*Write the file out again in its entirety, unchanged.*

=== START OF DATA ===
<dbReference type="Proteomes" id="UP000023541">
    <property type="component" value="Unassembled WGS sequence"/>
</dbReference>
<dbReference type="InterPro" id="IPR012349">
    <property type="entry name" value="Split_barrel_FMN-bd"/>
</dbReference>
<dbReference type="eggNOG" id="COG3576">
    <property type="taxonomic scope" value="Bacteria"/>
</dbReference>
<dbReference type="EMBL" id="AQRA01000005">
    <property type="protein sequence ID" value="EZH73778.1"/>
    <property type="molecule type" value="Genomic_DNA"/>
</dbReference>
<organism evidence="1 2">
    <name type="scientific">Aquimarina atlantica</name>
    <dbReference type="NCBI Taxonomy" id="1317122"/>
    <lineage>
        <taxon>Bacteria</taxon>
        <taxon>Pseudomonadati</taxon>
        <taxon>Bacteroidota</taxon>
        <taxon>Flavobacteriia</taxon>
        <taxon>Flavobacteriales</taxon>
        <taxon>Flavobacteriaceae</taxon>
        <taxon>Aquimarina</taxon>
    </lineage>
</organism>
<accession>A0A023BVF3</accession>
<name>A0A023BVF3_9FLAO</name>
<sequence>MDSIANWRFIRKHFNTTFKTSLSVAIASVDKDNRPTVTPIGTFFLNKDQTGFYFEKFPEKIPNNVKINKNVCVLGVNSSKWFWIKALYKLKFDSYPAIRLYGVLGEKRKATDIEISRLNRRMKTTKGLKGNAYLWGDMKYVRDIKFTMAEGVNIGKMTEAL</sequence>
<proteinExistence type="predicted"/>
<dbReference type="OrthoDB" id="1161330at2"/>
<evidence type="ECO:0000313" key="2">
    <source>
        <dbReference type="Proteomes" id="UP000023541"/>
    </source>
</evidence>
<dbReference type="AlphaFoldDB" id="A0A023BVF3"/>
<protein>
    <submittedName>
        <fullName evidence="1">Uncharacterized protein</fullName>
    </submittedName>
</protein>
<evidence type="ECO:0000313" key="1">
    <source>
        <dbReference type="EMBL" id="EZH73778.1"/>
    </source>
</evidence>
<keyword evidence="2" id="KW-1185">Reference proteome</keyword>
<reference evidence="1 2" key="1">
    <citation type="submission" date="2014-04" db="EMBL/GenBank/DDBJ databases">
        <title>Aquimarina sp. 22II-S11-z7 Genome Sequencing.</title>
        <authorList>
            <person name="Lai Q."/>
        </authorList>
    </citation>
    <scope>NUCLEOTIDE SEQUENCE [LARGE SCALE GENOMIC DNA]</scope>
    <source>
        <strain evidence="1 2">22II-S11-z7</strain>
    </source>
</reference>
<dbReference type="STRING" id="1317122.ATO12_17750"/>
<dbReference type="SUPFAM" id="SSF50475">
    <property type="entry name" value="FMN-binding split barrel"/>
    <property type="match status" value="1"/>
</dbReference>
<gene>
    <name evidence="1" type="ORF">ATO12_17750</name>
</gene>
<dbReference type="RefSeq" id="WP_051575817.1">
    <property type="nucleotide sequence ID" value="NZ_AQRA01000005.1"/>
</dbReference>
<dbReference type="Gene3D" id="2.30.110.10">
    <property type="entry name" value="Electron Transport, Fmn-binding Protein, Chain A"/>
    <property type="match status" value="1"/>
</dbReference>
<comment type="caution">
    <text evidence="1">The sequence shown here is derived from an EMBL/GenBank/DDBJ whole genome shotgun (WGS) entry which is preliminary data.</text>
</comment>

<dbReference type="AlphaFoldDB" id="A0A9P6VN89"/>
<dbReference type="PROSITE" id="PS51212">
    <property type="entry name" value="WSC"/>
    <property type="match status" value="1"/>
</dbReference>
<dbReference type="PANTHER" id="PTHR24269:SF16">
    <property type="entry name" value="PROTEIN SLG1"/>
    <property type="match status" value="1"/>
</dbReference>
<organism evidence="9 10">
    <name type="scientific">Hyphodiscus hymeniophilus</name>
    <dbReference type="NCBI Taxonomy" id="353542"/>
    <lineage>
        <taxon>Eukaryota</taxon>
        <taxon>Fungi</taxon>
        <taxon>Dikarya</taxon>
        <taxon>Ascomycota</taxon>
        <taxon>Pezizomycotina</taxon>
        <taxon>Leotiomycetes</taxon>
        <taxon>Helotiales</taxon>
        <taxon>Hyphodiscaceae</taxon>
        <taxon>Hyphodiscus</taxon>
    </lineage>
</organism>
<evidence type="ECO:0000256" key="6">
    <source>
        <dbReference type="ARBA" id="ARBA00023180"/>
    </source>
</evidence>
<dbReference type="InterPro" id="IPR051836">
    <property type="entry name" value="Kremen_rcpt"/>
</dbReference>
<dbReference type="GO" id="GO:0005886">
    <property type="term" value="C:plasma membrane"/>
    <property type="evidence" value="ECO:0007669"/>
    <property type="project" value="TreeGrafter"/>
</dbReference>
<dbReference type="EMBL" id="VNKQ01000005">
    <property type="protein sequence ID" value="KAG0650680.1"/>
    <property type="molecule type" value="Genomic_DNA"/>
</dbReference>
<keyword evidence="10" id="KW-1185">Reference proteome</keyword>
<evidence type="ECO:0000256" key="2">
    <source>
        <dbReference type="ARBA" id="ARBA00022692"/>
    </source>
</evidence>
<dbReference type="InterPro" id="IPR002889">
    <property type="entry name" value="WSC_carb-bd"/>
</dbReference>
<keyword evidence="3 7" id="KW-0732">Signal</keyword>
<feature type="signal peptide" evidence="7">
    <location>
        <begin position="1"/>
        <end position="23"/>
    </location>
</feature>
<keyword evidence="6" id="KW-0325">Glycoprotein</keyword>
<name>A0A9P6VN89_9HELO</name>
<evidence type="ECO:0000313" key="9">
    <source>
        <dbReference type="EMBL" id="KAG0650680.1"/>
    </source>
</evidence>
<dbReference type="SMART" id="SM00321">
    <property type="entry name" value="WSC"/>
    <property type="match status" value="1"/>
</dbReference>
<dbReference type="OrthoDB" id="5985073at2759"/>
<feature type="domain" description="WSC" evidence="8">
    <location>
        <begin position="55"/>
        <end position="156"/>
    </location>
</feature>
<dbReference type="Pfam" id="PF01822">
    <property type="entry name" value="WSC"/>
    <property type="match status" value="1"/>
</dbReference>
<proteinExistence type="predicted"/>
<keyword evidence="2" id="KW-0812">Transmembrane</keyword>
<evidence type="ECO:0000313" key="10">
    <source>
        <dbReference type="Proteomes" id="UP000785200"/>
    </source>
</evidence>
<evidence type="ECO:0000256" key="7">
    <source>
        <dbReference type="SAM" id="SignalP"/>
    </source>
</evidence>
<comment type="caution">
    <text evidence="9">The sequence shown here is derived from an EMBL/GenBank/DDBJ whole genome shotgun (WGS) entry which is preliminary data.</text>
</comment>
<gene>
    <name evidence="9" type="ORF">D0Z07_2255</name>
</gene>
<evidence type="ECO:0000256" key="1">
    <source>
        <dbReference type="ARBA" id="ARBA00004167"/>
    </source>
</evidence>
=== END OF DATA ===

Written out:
<dbReference type="Proteomes" id="UP000023541">
    <property type="component" value="Unassembled WGS sequence"/>
</dbReference>
<dbReference type="InterPro" id="IPR012349">
    <property type="entry name" value="Split_barrel_FMN-bd"/>
</dbReference>
<dbReference type="eggNOG" id="COG3576">
    <property type="taxonomic scope" value="Bacteria"/>
</dbReference>
<dbReference type="EMBL" id="AQRA01000005">
    <property type="protein sequence ID" value="EZH73778.1"/>
    <property type="molecule type" value="Genomic_DNA"/>
</dbReference>
<organism evidence="1 2">
    <name type="scientific">Aquimarina atlantica</name>
    <dbReference type="NCBI Taxonomy" id="1317122"/>
    <lineage>
        <taxon>Bacteria</taxon>
        <taxon>Pseudomonadati</taxon>
        <taxon>Bacteroidota</taxon>
        <taxon>Flavobacteriia</taxon>
        <taxon>Flavobacteriales</taxon>
        <taxon>Flavobacteriaceae</taxon>
        <taxon>Aquimarina</taxon>
    </lineage>
</organism>
<accession>A0A023BVF3</accession>
<name>A0A023BVF3_9FLAO</name>
<sequence>MDSIANWRFIRKHFNTTFKTSLSVAIASVDKDNRPTVTPIGTFFLNKDQTGFYFEKFPEKIPNNVKINKNVCVLGVNSSKWFWIKALYKLKFDSYPAIRLYGVLGEKRKATDIEISRLNRRMKTTKGLKGNAYLWGDMKYVRDIKFTMAEGVNIGKMTEAL</sequence>
<proteinExistence type="predicted"/>
<dbReference type="OrthoDB" id="1161330at2"/>
<evidence type="ECO:0000313" key="2">
    <source>
        <dbReference type="Proteomes" id="UP000023541"/>
    </source>
</evidence>
<dbReference type="AlphaFoldDB" id="A0A023BVF3"/>
<protein>
    <submittedName>
        <fullName evidence="1">Uncharacterized protein</fullName>
    </submittedName>
</protein>
<evidence type="ECO:0000313" key="1">
    <source>
        <dbReference type="EMBL" id="EZH73778.1"/>
    </source>
</evidence>
<keyword evidence="2" id="KW-1185">Reference proteome</keyword>
<reference evidence="1 2" key="1">
    <citation type="submission" date="2014-04" db="EMBL/GenBank/DDBJ databases">
        <title>Aquimarina sp. 22II-S11-z7 Genome Sequencing.</title>
        <authorList>
            <person name="Lai Q."/>
        </authorList>
    </citation>
    <scope>NUCLEOTIDE SEQUENCE [LARGE SCALE GENOMIC DNA]</scope>
    <source>
        <strain evidence="1 2">22II-S11-z7</strain>
    </source>
</reference>
<dbReference type="STRING" id="1317122.ATO12_17750"/>
<dbReference type="SUPFAM" id="SSF50475">
    <property type="entry name" value="FMN-binding split barrel"/>
    <property type="match status" value="1"/>
</dbReference>
<gene>
    <name evidence="1" type="ORF">ATO12_17750</name>
</gene>
<dbReference type="RefSeq" id="WP_051575817.1">
    <property type="nucleotide sequence ID" value="NZ_AQRA01000005.1"/>
</dbReference>
<dbReference type="Gene3D" id="2.30.110.10">
    <property type="entry name" value="Electron Transport, Fmn-binding Protein, Chain A"/>
    <property type="match status" value="1"/>
</dbReference>
<comment type="caution">
    <text evidence="1">The sequence shown here is derived from an EMBL/GenBank/DDBJ whole genome shotgun (WGS) entry which is preliminary data.</text>
</comment>

<dbReference type="AlphaFoldDB" id="A0A9P6VN89"/>
<dbReference type="PROSITE" id="PS51212">
    <property type="entry name" value="WSC"/>
    <property type="match status" value="1"/>
</dbReference>
<dbReference type="PANTHER" id="PTHR24269:SF16">
    <property type="entry name" value="PROTEIN SLG1"/>
    <property type="match status" value="1"/>
</dbReference>
<organism evidence="9 10">
    <name type="scientific">Hyphodiscus hymeniophilus</name>
    <dbReference type="NCBI Taxonomy" id="353542"/>
    <lineage>
        <taxon>Eukaryota</taxon>
        <taxon>Fungi</taxon>
        <taxon>Dikarya</taxon>
        <taxon>Ascomycota</taxon>
        <taxon>Pezizomycotina</taxon>
        <taxon>Leotiomycetes</taxon>
        <taxon>Helotiales</taxon>
        <taxon>Hyphodiscaceae</taxon>
        <taxon>Hyphodiscus</taxon>
    </lineage>
</organism>
<evidence type="ECO:0000256" key="6">
    <source>
        <dbReference type="ARBA" id="ARBA00023180"/>
    </source>
</evidence>
<dbReference type="InterPro" id="IPR051836">
    <property type="entry name" value="Kremen_rcpt"/>
</dbReference>
<dbReference type="GO" id="GO:0005886">
    <property type="term" value="C:plasma membrane"/>
    <property type="evidence" value="ECO:0007669"/>
    <property type="project" value="TreeGrafter"/>
</dbReference>
<dbReference type="EMBL" id="VNKQ01000005">
    <property type="protein sequence ID" value="KAG0650680.1"/>
    <property type="molecule type" value="Genomic_DNA"/>
</dbReference>
<keyword evidence="10" id="KW-1185">Reference proteome</keyword>
<evidence type="ECO:0000256" key="2">
    <source>
        <dbReference type="ARBA" id="ARBA00022692"/>
    </source>
</evidence>
<dbReference type="InterPro" id="IPR002889">
    <property type="entry name" value="WSC_carb-bd"/>
</dbReference>
<keyword evidence="3 7" id="KW-0732">Signal</keyword>
<feature type="signal peptide" evidence="7">
    <location>
        <begin position="1"/>
        <end position="23"/>
    </location>
</feature>
<keyword evidence="6" id="KW-0325">Glycoprotein</keyword>
<name>A0A9P6VN89_9HELO</name>
<evidence type="ECO:0000313" key="9">
    <source>
        <dbReference type="EMBL" id="KAG0650680.1"/>
    </source>
</evidence>
<dbReference type="SMART" id="SM00321">
    <property type="entry name" value="WSC"/>
    <property type="match status" value="1"/>
</dbReference>
<dbReference type="OrthoDB" id="5985073at2759"/>
<feature type="domain" description="WSC" evidence="8">
    <location>
        <begin position="55"/>
        <end position="156"/>
    </location>
</feature>
<dbReference type="Pfam" id="PF01822">
    <property type="entry name" value="WSC"/>
    <property type="match status" value="1"/>
</dbReference>
<proteinExistence type="predicted"/>
<keyword evidence="2" id="KW-0812">Transmembrane</keyword>
<evidence type="ECO:0000313" key="10">
    <source>
        <dbReference type="Proteomes" id="UP000785200"/>
    </source>
</evidence>
<evidence type="ECO:0000256" key="7">
    <source>
        <dbReference type="SAM" id="SignalP"/>
    </source>
</evidence>
<comment type="caution">
    <text evidence="9">The sequence shown here is derived from an EMBL/GenBank/DDBJ whole genome shotgun (WGS) entry which is preliminary data.</text>
</comment>
<gene>
    <name evidence="9" type="ORF">D0Z07_2255</name>
</gene>
<evidence type="ECO:0000256" key="1">
    <source>
        <dbReference type="ARBA" id="ARBA00004167"/>
    </source>
</evidence>